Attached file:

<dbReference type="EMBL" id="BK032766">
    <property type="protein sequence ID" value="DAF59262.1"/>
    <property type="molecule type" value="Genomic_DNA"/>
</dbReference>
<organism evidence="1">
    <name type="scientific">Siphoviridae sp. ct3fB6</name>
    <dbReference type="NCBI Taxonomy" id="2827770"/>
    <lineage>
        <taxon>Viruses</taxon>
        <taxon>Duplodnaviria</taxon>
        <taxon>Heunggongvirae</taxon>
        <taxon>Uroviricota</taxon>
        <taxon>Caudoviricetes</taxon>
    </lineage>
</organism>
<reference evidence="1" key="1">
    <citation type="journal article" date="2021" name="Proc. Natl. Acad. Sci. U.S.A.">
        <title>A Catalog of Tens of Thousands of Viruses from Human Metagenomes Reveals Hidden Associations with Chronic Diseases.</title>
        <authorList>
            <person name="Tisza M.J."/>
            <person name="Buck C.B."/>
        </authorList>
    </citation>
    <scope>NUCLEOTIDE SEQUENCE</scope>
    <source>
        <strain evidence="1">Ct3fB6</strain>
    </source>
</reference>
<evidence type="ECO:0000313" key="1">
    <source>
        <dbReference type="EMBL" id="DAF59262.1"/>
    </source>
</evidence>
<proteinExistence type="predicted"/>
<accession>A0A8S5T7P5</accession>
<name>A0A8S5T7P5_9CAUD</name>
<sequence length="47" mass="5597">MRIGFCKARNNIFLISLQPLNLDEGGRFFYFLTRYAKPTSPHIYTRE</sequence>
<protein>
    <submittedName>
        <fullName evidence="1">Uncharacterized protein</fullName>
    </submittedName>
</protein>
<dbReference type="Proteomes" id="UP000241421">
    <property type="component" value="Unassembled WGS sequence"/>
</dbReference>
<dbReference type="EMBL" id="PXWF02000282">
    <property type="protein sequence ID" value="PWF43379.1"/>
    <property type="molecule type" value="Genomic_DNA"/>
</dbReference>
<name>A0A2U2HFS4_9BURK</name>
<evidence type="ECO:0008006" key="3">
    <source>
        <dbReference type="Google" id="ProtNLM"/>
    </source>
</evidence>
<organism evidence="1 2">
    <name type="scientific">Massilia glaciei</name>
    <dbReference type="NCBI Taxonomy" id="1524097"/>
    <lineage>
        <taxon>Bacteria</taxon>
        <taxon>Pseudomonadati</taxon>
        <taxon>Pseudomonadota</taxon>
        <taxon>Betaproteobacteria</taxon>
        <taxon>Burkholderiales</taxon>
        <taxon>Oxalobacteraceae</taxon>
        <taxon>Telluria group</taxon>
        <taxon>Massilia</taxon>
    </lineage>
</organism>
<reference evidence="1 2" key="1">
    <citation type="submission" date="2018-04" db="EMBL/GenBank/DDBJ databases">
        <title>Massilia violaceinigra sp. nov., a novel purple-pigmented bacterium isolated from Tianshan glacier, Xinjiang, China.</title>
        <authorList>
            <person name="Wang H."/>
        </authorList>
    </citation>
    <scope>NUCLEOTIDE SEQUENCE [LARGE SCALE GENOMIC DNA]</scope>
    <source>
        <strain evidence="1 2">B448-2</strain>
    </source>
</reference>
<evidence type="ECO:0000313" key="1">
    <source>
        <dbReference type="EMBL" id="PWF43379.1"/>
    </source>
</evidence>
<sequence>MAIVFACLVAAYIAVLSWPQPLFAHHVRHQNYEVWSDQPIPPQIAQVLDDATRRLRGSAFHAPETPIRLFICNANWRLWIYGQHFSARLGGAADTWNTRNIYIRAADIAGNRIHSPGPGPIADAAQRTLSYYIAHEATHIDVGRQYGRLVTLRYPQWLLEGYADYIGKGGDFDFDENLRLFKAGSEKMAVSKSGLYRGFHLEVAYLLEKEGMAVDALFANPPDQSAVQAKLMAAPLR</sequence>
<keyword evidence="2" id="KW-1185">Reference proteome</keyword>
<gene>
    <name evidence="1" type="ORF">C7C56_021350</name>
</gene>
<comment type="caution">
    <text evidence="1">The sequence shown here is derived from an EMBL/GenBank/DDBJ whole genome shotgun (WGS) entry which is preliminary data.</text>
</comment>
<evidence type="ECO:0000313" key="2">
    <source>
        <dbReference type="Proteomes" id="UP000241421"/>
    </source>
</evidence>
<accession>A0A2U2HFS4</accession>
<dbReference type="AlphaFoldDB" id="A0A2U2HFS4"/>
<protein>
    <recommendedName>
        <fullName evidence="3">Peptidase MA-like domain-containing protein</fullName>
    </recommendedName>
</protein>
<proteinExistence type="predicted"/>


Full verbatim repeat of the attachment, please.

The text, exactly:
<dbReference type="EMBL" id="BK032766">
    <property type="protein sequence ID" value="DAF59262.1"/>
    <property type="molecule type" value="Genomic_DNA"/>
</dbReference>
<organism evidence="1">
    <name type="scientific">Siphoviridae sp. ct3fB6</name>
    <dbReference type="NCBI Taxonomy" id="2827770"/>
    <lineage>
        <taxon>Viruses</taxon>
        <taxon>Duplodnaviria</taxon>
        <taxon>Heunggongvirae</taxon>
        <taxon>Uroviricota</taxon>
        <taxon>Caudoviricetes</taxon>
    </lineage>
</organism>
<reference evidence="1" key="1">
    <citation type="journal article" date="2021" name="Proc. Natl. Acad. Sci. U.S.A.">
        <title>A Catalog of Tens of Thousands of Viruses from Human Metagenomes Reveals Hidden Associations with Chronic Diseases.</title>
        <authorList>
            <person name="Tisza M.J."/>
            <person name="Buck C.B."/>
        </authorList>
    </citation>
    <scope>NUCLEOTIDE SEQUENCE</scope>
    <source>
        <strain evidence="1">Ct3fB6</strain>
    </source>
</reference>
<evidence type="ECO:0000313" key="1">
    <source>
        <dbReference type="EMBL" id="DAF59262.1"/>
    </source>
</evidence>
<proteinExistence type="predicted"/>
<accession>A0A8S5T7P5</accession>
<name>A0A8S5T7P5_9CAUD</name>
<sequence length="47" mass="5597">MRIGFCKARNNIFLISLQPLNLDEGGRFFYFLTRYAKPTSPHIYTRE</sequence>
<protein>
    <submittedName>
        <fullName evidence="1">Uncharacterized protein</fullName>
    </submittedName>
</protein>
<dbReference type="Proteomes" id="UP000241421">
    <property type="component" value="Unassembled WGS sequence"/>
</dbReference>
<dbReference type="EMBL" id="PXWF02000282">
    <property type="protein sequence ID" value="PWF43379.1"/>
    <property type="molecule type" value="Genomic_DNA"/>
</dbReference>
<name>A0A2U2HFS4_9BURK</name>
<evidence type="ECO:0008006" key="3">
    <source>
        <dbReference type="Google" id="ProtNLM"/>
    </source>
</evidence>
<organism evidence="1 2">
    <name type="scientific">Massilia glaciei</name>
    <dbReference type="NCBI Taxonomy" id="1524097"/>
    <lineage>
        <taxon>Bacteria</taxon>
        <taxon>Pseudomonadati</taxon>
        <taxon>Pseudomonadota</taxon>
        <taxon>Betaproteobacteria</taxon>
        <taxon>Burkholderiales</taxon>
        <taxon>Oxalobacteraceae</taxon>
        <taxon>Telluria group</taxon>
        <taxon>Massilia</taxon>
    </lineage>
</organism>
<reference evidence="1 2" key="1">
    <citation type="submission" date="2018-04" db="EMBL/GenBank/DDBJ databases">
        <title>Massilia violaceinigra sp. nov., a novel purple-pigmented bacterium isolated from Tianshan glacier, Xinjiang, China.</title>
        <authorList>
            <person name="Wang H."/>
        </authorList>
    </citation>
    <scope>NUCLEOTIDE SEQUENCE [LARGE SCALE GENOMIC DNA]</scope>
    <source>
        <strain evidence="1 2">B448-2</strain>
    </source>
</reference>
<evidence type="ECO:0000313" key="1">
    <source>
        <dbReference type="EMBL" id="PWF43379.1"/>
    </source>
</evidence>
<sequence>MAIVFACLVAAYIAVLSWPQPLFAHHVRHQNYEVWSDQPIPPQIAQVLDDATRRLRGSAFHAPETPIRLFICNANWRLWIYGQHFSARLGGAADTWNTRNIYIRAADIAGNRIHSPGPGPIADAAQRTLSYYIAHEATHIDVGRQYGRLVTLRYPQWLLEGYADYIGKGGDFDFDENLRLFKAGSEKMAVSKSGLYRGFHLEVAYLLEKEGMAVDALFANPPDQSAVQAKLMAAPLR</sequence>
<keyword evidence="2" id="KW-1185">Reference proteome</keyword>
<gene>
    <name evidence="1" type="ORF">C7C56_021350</name>
</gene>
<comment type="caution">
    <text evidence="1">The sequence shown here is derived from an EMBL/GenBank/DDBJ whole genome shotgun (WGS) entry which is preliminary data.</text>
</comment>
<evidence type="ECO:0000313" key="2">
    <source>
        <dbReference type="Proteomes" id="UP000241421"/>
    </source>
</evidence>
<accession>A0A2U2HFS4</accession>
<dbReference type="AlphaFoldDB" id="A0A2U2HFS4"/>
<protein>
    <recommendedName>
        <fullName evidence="3">Peptidase MA-like domain-containing protein</fullName>
    </recommendedName>
</protein>
<proteinExistence type="predicted"/>